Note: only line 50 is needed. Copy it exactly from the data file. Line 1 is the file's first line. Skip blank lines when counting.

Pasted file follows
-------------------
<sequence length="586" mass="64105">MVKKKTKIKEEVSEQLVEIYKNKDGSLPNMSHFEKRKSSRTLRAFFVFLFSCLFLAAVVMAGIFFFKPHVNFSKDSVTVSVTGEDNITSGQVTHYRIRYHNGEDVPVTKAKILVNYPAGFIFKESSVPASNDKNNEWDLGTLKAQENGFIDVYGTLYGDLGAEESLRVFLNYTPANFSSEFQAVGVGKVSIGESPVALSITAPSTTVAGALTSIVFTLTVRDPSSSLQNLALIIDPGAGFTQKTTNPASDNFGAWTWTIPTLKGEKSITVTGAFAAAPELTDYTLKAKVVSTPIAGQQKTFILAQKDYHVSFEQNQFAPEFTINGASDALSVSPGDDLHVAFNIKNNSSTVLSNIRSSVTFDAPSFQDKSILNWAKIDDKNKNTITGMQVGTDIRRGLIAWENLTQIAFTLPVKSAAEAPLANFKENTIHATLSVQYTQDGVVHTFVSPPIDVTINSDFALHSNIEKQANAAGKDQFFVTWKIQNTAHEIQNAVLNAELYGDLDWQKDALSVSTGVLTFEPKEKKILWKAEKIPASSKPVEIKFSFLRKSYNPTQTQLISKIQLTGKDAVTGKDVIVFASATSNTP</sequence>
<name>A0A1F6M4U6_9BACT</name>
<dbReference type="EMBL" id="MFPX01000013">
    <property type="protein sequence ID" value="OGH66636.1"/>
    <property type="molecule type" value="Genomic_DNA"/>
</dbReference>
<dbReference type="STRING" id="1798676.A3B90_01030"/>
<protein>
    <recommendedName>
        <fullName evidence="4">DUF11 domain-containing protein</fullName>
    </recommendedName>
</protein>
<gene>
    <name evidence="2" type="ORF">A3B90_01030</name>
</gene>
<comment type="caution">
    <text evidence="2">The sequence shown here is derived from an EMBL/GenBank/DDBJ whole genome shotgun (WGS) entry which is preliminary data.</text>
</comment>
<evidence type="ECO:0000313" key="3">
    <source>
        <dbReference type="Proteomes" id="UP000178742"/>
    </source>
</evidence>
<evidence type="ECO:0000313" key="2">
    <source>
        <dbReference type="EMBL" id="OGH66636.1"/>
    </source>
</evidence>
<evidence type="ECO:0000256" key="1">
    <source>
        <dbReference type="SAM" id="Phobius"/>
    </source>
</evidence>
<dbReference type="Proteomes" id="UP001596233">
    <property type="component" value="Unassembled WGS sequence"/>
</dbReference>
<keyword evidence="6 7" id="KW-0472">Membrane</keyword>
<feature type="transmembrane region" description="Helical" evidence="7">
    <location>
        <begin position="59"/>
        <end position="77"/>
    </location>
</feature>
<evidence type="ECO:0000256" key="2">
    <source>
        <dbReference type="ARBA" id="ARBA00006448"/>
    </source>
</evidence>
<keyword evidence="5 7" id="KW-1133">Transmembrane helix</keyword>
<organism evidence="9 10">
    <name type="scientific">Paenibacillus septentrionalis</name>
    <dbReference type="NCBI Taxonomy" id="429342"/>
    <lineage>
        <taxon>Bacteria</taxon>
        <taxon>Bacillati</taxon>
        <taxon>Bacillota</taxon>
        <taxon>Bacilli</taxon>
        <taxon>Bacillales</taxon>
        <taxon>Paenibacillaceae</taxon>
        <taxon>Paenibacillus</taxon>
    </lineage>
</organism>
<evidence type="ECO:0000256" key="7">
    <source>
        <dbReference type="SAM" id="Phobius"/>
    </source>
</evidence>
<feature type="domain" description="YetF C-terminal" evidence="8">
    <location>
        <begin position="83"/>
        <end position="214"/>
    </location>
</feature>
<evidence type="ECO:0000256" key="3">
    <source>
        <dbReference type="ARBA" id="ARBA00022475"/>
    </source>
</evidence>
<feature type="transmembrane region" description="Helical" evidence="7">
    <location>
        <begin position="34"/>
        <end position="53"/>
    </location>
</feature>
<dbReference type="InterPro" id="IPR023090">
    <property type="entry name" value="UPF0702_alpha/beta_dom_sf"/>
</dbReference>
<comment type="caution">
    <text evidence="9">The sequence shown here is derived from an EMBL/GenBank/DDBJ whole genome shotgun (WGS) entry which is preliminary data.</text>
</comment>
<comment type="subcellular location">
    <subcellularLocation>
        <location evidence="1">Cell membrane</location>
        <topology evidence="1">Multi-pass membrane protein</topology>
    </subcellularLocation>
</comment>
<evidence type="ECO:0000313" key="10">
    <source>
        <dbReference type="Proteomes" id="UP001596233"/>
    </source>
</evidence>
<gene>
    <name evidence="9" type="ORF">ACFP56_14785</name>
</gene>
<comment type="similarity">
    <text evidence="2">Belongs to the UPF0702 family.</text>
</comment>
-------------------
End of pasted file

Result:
<organism evidence="9 10">